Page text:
Summer Heat and psychiatric medications

Discussion in 'General Parenting' started by jcox, Apr 27, 2009.

  1. jcox

    jcox New Member

    Here in New England we are having our first hot days of the year. Saturday was in the low 90s, yesterday and today in the 80s, and tomorrow is supposed to be 93. With school back in session after our Spring Break I was searching online this morning for some articles to give to the school to remind them that Elijah and other children who take psychiatric medications are more suseptable to the heat and more at risk for heat exhaustion/heat stroke. I think it is important to share this information with the schools and to keep on hand as well. I found this article that I thought others would be interested:
  2. gcvmom

    gcvmom Here we go again!

    I really like the tri-fold brochure I can just print out and hand to the school. I never really thought to include difficult child 2's elementary PE teacher in his IEP business, especially since he only has PE twice a week and it's not that hot here during the school year.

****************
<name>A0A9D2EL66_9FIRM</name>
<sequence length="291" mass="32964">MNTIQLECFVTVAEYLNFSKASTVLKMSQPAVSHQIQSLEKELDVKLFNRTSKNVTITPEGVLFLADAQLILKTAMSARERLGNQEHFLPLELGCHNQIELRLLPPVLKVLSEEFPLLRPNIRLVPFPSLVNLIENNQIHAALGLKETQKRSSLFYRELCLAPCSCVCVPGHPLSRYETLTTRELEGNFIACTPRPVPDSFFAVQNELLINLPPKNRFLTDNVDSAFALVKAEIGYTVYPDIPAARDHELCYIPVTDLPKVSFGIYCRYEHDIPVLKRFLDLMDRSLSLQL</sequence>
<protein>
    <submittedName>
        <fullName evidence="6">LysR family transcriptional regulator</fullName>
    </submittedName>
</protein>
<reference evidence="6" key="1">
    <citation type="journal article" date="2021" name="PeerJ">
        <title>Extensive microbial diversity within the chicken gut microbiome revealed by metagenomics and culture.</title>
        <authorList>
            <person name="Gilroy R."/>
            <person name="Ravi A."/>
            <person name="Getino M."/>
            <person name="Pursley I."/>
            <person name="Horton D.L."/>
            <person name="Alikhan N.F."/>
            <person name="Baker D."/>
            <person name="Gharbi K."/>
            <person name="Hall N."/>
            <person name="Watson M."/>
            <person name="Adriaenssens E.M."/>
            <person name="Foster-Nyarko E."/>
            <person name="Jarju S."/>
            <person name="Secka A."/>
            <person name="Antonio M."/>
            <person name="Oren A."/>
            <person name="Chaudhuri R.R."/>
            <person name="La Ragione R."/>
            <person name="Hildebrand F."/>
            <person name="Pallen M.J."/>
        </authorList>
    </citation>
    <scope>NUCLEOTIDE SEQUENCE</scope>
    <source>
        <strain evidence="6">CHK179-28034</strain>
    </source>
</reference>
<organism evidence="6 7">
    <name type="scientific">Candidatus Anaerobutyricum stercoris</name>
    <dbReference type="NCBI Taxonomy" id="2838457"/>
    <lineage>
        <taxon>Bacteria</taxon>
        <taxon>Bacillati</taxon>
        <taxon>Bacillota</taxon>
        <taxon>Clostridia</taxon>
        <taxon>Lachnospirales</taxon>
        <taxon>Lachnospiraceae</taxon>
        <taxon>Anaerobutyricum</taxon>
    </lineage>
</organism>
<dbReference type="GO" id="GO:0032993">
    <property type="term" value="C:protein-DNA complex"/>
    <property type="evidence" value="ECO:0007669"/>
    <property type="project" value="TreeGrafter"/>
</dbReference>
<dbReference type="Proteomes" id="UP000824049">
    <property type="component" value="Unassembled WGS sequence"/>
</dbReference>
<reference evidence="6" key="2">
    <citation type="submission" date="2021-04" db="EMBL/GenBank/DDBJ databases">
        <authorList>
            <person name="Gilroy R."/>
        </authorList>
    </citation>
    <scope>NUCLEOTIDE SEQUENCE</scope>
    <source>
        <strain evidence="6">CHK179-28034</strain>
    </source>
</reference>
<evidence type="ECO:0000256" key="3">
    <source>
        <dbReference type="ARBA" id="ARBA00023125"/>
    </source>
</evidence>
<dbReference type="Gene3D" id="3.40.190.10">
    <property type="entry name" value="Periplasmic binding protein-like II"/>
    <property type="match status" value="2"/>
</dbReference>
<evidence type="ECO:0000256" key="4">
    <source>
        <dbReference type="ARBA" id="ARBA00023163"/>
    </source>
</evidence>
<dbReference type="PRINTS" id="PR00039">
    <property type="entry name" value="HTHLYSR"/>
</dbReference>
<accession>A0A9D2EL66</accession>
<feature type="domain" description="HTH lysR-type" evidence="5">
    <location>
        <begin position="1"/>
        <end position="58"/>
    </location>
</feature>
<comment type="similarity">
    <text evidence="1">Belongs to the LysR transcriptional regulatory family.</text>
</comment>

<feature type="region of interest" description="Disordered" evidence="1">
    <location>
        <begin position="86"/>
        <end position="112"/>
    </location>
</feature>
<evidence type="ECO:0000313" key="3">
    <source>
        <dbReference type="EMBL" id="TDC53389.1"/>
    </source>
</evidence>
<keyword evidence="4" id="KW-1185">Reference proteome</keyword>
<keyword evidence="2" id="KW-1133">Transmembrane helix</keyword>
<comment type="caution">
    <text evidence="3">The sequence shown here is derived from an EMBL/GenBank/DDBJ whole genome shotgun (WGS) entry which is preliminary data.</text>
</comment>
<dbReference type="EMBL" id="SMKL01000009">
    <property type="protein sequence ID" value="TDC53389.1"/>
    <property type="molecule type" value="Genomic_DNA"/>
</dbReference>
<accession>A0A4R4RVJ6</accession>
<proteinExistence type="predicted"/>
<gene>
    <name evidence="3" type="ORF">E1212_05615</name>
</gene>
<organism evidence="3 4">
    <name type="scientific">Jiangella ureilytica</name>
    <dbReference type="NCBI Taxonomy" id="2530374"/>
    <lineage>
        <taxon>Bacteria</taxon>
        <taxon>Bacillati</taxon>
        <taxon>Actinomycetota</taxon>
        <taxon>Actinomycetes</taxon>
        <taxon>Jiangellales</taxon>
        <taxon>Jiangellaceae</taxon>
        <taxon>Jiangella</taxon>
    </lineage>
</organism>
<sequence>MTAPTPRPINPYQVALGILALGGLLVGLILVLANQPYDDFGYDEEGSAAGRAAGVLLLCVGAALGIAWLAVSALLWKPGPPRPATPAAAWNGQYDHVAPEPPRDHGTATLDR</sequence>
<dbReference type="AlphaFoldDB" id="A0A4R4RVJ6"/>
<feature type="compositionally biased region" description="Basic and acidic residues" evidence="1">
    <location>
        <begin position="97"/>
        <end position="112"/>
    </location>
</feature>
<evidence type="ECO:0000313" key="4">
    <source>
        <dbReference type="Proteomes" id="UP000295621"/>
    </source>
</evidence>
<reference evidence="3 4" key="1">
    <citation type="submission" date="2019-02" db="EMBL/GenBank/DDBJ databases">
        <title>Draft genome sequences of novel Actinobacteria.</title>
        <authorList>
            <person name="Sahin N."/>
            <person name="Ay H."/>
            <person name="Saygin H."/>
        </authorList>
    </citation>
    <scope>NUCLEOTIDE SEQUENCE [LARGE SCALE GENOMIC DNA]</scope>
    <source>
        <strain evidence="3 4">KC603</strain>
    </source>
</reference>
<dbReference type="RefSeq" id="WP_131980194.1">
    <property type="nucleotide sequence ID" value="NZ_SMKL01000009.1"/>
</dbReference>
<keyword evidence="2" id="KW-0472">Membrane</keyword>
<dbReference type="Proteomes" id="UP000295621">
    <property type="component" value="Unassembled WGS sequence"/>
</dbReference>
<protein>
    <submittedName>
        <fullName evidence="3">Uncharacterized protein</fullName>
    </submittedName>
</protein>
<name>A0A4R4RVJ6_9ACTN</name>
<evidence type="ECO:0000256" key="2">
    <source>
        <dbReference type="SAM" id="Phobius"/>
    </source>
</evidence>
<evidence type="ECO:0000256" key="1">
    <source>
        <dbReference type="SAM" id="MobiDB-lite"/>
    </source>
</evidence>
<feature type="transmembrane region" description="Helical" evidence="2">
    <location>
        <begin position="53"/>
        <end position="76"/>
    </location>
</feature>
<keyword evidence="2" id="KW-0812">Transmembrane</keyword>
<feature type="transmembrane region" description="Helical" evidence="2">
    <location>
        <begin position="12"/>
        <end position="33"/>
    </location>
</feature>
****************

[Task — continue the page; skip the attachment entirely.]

I will be sharing this info with his middle school staff for sure! And I never really thought about this, but his soccer coach needs to know about this as well, especially since practices start in August when we often get triple-digit temperatures.

    THANK YOU for sharing this!!
  3. lizzie09

    lizzie09 lizzie

    Thanks Jcox for posting this..its a very important piece of information
    to pass on to schools and training centres for our difficult children who are on these medications.
    Pre medication days I always felt the heat was not helpful with mood changes either
    and we had episodes regularly same time (May )for a couple of years
  4. totoro

    totoro Mom? What's a GFG?

    We have let all of K's teachers and the nurse know about this and they push the liquids with her all of the times. We live in one of the hottest places in the country.
    But even though she still becomes dehydrated. It happens so easy now, her psychiatrist thinks her medications make it easier now with the heat factor.
    This is the reason her psychiatrist is holding off on putting K on Lithium, despite the fact that it increase thirst.
    K has to be able to drink and hydrate on her own first and be able to tell when she is becoming dehydrated.

    The nurse is teaching her as are we.
    I think this is very important even if you live in places that don't get very hot.
  5. helpangel

    helpangel Active Member

    Thank you so much for the reminder about this, now I have a good reason to go get ink for my printer ;)
  6. Wiped Out

    Wiped Out Well-Known Member Staff Member

    Thanks for posting this, good info to hand to his camp counselors!